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- Fiscal deficit has become a key factor to watch out for in every Budget presentation. It is considered the most important marker of a government’s financial health.
- The word ‘budget’ has not been used in the Constitution of India. Rather Article 112 of the Constitution of India mentions the term “Annual Financial statement”.
- The budget is a statement of the estimated receipts and expenditure of the Government of India among other things. Overall the budget contains the following:
- Estimates of revenue and capital receipts;
- Ways and means to raise revenue
- Estimates of Expenditure
- Details of the actual receipts and expenditure of the closing financial year and the reasons for any deficit or surplus in that year
- Economic and financial policy of the coming year, that is, taxation proposals, prospects of revenue, spending programme and introduction of new schemes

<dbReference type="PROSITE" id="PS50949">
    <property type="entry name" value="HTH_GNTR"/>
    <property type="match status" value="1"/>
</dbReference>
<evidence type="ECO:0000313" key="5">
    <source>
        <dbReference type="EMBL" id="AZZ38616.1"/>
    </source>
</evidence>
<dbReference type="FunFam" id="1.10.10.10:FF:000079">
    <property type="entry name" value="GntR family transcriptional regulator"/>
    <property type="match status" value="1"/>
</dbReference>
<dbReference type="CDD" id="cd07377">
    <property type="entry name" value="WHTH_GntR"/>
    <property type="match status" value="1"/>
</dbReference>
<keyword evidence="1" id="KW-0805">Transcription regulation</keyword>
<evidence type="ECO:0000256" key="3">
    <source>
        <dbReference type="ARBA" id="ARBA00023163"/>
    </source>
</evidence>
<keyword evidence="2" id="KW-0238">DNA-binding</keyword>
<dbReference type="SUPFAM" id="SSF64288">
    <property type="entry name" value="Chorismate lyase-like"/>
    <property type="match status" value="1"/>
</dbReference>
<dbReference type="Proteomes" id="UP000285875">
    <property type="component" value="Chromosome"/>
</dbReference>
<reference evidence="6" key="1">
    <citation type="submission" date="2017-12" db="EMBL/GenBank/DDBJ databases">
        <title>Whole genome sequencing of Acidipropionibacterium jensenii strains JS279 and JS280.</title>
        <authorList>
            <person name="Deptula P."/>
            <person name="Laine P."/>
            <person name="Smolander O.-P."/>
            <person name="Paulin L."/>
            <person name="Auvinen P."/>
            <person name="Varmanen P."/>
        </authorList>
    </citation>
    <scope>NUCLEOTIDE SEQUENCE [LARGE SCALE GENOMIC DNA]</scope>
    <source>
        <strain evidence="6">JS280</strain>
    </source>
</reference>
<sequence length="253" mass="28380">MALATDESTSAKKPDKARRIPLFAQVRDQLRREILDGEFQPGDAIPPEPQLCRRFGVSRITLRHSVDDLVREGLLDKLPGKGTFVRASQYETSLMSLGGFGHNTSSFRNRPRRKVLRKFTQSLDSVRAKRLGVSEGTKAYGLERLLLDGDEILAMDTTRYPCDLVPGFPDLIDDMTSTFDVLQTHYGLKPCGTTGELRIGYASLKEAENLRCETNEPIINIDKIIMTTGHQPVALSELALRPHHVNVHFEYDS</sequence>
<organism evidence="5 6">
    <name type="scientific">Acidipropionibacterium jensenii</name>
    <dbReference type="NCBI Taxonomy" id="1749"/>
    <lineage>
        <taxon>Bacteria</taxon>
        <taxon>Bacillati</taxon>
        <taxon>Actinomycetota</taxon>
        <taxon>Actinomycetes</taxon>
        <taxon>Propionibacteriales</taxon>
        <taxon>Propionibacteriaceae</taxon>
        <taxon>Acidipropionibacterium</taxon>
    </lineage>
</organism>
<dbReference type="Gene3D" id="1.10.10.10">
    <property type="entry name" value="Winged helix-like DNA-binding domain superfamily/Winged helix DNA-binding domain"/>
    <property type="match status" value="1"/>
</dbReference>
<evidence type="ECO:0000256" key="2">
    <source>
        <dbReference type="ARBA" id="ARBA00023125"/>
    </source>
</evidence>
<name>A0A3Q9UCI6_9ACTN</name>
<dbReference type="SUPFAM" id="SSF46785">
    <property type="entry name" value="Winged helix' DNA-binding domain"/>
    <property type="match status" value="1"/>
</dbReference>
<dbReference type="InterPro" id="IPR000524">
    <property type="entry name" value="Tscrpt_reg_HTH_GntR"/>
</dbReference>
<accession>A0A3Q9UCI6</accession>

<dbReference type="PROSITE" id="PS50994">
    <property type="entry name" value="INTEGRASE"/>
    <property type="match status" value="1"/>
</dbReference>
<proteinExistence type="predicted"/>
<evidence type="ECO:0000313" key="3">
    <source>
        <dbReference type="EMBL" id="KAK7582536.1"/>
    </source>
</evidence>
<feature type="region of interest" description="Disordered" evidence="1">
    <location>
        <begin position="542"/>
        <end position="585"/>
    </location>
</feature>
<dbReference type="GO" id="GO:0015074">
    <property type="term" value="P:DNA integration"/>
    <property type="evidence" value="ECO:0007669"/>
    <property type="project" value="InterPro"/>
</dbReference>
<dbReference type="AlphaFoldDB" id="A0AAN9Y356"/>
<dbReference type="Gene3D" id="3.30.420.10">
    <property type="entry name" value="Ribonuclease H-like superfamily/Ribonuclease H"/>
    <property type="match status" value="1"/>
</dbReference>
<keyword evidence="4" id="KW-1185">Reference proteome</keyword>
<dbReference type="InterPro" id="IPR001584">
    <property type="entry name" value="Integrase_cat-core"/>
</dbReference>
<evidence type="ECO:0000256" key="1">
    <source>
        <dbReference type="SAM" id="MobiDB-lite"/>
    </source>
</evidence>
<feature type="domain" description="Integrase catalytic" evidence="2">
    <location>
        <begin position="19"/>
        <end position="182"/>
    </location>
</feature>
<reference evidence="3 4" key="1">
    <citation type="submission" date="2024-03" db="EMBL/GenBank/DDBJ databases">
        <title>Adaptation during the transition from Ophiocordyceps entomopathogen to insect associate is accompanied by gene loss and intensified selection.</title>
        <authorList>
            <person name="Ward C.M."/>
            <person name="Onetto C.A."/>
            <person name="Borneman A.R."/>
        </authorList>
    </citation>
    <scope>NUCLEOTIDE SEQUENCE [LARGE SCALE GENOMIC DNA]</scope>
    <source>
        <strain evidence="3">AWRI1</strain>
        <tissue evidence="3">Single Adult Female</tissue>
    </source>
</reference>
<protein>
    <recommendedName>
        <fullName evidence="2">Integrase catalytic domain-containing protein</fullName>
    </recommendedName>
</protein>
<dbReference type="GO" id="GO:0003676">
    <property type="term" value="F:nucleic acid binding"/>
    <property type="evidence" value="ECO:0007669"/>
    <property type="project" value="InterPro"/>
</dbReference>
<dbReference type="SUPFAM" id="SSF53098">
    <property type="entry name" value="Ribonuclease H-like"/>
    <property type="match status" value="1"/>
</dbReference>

Different Types of Budget Deficits:
There can be different types of the deficit in a budget depending upon the types of receipts and expenditure we take into consideration. Accordingly, there are three concepts of the deficit:
- Revenue deficit
- Fiscal deficit and
- Primary deficit.
- Revenue deficit is excess of total revenue expenditure of the government over its total revenue receipts.
- It is related to only revenue expenditure and revenue receipts of the government.
- Alternatively, the shortfall of total revenue receipts compared to total revenue expenditure is defined as revenue deficit.
- Revenue deficit results in borrowing. Simply put, when government spends more than what it collects by way of revenue, it incurs revenue deficit.